|Edinburgh Tram Business Case - December 2010|
|Monday, 13 December 2010 10:32|
The latest revision to the Edinburgh Tram Business Case has been published and is due for consideration by the council later this week. Patronage figures have been redacted as being 'commercially sensitive', although such information has not been redacted from previous iterations of the Business Case.
A phased implementation of Line 1a will see priority being given to completion of the line from the Airport to St Andrew Square for the total project funding of £545 million.
The report extolls the virtues of a phased implementation, including:
If the phased approach is so beneficial to the project, one must wonder why this approach was not adopted from the outset.
The Impact for Leith
'Consideration of incremental delivery has focussed(sic) on prioritising the section from the Airport to St Andrew Square and deferring the north-eastern (i.e. on-street towards Leith) sections of Phase la.'
One of the reasons for promoting this decision is that, 'A tram operating from the Airport to St Andrew Square... secures a high proportion of the economic benefits anticipated in the FBC.'.
With the expectation that the full project funding will be utilized in constructing the first phase of Line 1a to the city centre, any additional phases of construction to the Foot of the Walk or Newhaven would only be realized, 'as and when funding sources are identified and economic conditions allow', this despite the environmental benefits which would, 'greatly assist in reducing general traffic emissions on the already congested Leith Walk corridor.', and the public need which offers, 'a convincing case for tram on Leith Walk by virtue of the sheer volume of existing demand for public transport'.
By redacting the projected patronage figures it is not possible to validate the claims, 'that following an initial period of tram patronage build up, the TEL business as a whole is profitable for Phase la and after one year the partial opening of Airport to St Andrew Square combined operation will be profitable'.
Of particular interest would be the proportion of these journeys which are dependent on future developments. The report admits that, 'The forecast of patronage and revenues... remains very sensitive to the quantum and timing of new development in North and West Edinburgh.', and on the 10% 'modal shift' of these passengers from private car to tram.
The claim that the, 'TEL business as a whole is profitable' relies on the tram operations being combined with Lothian Buses. The report states that for the truncated route from the, 'Airport to St. Andrew Square 73% of year 1 (2012) tram passengers will have transferred from existing public transport, predominantly Lothian Buses, with the remaining 27% being new to public transport'.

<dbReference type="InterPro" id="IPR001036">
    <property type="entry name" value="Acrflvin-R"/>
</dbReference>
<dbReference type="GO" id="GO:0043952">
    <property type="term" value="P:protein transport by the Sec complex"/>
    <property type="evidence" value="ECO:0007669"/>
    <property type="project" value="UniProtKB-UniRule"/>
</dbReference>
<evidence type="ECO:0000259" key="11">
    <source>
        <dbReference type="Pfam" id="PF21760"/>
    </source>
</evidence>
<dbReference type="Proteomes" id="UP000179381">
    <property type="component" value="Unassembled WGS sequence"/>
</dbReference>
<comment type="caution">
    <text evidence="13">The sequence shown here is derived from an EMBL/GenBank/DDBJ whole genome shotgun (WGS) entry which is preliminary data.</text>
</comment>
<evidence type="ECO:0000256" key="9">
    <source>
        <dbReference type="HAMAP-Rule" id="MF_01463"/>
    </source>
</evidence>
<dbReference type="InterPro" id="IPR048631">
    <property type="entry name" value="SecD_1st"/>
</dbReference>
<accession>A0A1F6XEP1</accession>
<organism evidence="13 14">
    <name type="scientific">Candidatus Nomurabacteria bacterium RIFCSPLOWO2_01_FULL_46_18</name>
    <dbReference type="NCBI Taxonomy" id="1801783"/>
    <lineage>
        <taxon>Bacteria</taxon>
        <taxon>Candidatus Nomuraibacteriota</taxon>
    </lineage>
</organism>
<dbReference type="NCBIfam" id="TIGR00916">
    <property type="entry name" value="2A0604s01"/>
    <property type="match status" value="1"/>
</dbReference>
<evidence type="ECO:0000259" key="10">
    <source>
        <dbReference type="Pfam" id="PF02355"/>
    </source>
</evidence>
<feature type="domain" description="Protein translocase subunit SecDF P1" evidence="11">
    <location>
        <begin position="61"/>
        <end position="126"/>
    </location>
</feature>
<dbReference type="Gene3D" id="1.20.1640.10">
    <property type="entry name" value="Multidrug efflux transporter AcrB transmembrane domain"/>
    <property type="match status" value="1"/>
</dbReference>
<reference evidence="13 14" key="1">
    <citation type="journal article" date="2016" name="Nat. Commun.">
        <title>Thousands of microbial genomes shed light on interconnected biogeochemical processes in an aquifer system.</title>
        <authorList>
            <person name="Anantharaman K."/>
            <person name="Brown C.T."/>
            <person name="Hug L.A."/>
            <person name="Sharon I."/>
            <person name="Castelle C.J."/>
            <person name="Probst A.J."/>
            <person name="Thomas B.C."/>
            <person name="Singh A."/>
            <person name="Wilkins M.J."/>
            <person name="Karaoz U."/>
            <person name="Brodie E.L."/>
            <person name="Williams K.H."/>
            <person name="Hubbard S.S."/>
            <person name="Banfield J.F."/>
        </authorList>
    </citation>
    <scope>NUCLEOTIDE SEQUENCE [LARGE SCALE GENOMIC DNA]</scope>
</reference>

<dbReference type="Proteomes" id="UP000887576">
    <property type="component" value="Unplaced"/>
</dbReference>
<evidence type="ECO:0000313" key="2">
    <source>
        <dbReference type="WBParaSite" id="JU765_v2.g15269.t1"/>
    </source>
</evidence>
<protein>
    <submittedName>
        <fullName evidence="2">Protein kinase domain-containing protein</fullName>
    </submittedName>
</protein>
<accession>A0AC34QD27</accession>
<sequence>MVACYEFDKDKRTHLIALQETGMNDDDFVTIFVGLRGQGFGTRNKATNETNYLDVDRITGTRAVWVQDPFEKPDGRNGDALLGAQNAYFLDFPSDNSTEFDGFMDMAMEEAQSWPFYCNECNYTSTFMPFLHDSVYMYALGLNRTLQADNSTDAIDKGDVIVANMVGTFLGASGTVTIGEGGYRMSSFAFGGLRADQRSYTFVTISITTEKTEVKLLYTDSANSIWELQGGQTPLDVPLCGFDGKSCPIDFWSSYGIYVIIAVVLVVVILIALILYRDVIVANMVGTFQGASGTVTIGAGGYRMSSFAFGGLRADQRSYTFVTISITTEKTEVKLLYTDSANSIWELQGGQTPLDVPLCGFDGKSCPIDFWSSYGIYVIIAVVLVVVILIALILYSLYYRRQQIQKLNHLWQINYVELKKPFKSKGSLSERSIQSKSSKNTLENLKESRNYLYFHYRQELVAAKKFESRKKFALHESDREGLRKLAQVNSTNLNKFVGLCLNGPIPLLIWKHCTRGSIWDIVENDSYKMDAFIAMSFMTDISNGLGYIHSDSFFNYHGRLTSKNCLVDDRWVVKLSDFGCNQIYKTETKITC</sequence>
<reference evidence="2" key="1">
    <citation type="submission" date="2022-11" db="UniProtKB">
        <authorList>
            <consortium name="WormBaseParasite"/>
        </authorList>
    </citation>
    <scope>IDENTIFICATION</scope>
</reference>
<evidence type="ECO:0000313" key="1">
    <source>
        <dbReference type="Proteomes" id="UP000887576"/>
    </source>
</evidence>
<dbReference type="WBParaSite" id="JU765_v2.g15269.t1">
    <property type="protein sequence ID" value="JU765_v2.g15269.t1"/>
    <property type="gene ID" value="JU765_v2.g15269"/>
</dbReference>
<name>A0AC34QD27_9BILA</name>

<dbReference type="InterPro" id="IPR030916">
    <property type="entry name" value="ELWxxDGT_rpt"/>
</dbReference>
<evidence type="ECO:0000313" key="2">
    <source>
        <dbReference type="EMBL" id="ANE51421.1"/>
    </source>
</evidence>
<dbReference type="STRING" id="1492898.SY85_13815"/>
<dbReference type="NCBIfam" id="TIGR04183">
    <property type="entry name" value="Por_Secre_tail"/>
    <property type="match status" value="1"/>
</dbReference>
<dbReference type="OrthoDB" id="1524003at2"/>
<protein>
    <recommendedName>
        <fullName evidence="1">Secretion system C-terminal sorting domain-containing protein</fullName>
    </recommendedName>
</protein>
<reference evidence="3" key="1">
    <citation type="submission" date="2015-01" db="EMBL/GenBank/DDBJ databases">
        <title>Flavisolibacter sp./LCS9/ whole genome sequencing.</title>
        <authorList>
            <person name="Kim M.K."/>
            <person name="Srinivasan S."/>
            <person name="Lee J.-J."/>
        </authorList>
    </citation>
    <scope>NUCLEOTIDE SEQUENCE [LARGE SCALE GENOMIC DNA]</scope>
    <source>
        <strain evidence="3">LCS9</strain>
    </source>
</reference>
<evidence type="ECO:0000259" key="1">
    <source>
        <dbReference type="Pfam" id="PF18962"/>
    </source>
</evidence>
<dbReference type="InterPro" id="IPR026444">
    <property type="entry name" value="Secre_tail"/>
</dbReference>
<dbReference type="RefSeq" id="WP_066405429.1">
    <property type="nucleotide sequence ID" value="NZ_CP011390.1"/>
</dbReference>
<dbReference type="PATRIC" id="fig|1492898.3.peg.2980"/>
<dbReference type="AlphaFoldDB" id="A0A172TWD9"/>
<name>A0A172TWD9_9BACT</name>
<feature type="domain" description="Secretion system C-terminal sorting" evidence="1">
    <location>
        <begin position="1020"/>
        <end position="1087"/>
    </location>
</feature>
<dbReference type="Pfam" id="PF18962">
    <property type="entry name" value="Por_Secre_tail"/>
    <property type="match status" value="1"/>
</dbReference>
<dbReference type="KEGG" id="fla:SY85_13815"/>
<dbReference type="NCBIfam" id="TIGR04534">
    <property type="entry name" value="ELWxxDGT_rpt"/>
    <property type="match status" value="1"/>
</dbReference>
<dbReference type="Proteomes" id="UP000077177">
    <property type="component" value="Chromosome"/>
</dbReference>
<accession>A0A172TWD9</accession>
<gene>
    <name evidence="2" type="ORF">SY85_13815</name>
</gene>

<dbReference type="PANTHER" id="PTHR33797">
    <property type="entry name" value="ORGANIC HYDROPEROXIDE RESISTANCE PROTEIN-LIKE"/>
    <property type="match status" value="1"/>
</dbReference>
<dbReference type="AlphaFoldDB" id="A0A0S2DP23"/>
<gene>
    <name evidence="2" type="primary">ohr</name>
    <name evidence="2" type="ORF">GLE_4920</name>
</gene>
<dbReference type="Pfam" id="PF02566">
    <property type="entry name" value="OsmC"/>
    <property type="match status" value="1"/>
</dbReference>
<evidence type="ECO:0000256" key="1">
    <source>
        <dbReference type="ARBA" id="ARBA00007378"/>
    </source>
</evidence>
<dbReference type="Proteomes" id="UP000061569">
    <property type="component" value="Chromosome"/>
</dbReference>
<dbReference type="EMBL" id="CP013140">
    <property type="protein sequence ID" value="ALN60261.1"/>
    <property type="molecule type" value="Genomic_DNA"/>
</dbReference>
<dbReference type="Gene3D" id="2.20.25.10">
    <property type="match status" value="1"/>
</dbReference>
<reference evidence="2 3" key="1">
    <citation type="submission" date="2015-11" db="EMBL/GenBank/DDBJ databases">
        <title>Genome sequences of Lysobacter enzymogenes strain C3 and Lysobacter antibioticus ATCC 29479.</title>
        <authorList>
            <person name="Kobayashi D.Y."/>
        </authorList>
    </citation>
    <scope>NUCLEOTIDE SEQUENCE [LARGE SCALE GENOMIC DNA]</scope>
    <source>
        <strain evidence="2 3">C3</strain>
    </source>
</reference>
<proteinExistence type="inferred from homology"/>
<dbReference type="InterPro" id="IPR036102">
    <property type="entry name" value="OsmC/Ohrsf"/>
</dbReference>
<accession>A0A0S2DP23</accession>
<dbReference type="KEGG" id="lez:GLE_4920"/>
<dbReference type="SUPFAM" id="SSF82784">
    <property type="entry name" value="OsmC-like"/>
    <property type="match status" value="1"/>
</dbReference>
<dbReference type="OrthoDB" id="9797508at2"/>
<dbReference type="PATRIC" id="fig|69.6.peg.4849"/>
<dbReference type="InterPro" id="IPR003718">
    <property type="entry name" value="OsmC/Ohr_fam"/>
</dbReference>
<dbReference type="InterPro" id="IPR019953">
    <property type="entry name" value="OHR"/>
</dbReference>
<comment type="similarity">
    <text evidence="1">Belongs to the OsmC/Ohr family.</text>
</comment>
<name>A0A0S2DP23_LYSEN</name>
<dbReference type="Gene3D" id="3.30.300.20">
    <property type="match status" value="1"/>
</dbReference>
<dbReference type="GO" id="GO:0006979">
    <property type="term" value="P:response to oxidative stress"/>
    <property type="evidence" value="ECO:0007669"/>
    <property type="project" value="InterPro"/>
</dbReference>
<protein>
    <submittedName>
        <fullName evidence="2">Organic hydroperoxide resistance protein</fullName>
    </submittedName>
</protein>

If up to 73% of the tram passengers are gained to the detriment of Lothian Buses, claims that Lothian Buses will not subsidize the tram operations do not ring true. Indeed it seems much more plausible that only a return to the historical profits of Lothian Buses, offset against the anticipated losses of the tram operation would see the TEL business, 'as a whole' being profitable.
In order to maximize the transfer of passengers from buses to trams, there wil be a significant reduction in the number and frequency of buses on certain parts of the tram route (e.g. Leith Walk). This is obviously only possible where the two operations are combined, and the apparent benefit of integrated ticketing, is in fact an enforced necessity.
Under-utilization of Trams
The planned service levels quoted in the report assume journeys to Leith, rather than St Andrew Square and will see 6 trams per hour (tph) running in each direction between the Airport and Leith from 2012, and a further 6tph running in each direction between Haymarket and Leith, thereby doubling the frequency of trams between Leith and Haymarket. By 2013 this 6/12tph is expected to increase to 8/16tph.
Edinburgh Trams have stated that the anticipated journey time from Newhaven to Edinburgh Park will take 40 minutes: even on the higher tram frequency, this would still result in a significant under-utilization of the 27 tram vehicles in the Edinburgh Tram fleet.
These service figures also appear at odds with the stated completion date of end 2012 / start of 2013 for the Airport - St Andrew Square stage.
Concessionary Tram Travel
'It is a fundamental assumption that TEL bus and tram will both participate in the national concessionary ticketing scheme. The relevant agreement has not yet been finalised.'
Once again the percentage of revenues attributable to the concessionary scheme have been redacted from the report. This scheme currently excludes rail travel, and unless it is extended to include light rail (such as the tram), it will doubtless significantly impact the potential profitability of the TEL business model.
In September 2009, the position with regard to the Council's £45m funding contribution to the EdinburghTram was as follows:
in December 2010, this is now:
The Council's actual contribution to the project to date is £34m. £2Sm of this has been borrowed under the Prudential Framework in advance of receipt of developers' contributions and capital receipts.
A number of options have been considered for raising monies for future phased developments, including borrowing against the future profits of TEL. Once again this appears to fly in the face of the claims that Lothian Buses would not be used to subsidize trams.
Based on current project expenditure, the Scottish Government's capped contribution of £500m will be exhausted by Period 10 of the Financial Year 2011/2012, thereafter 100% of the costs would have to be funded by the City of Edinburgh Council as the funder of last resort.
|Last Updated ( Wednesday, 15 December 2010 08:10 )|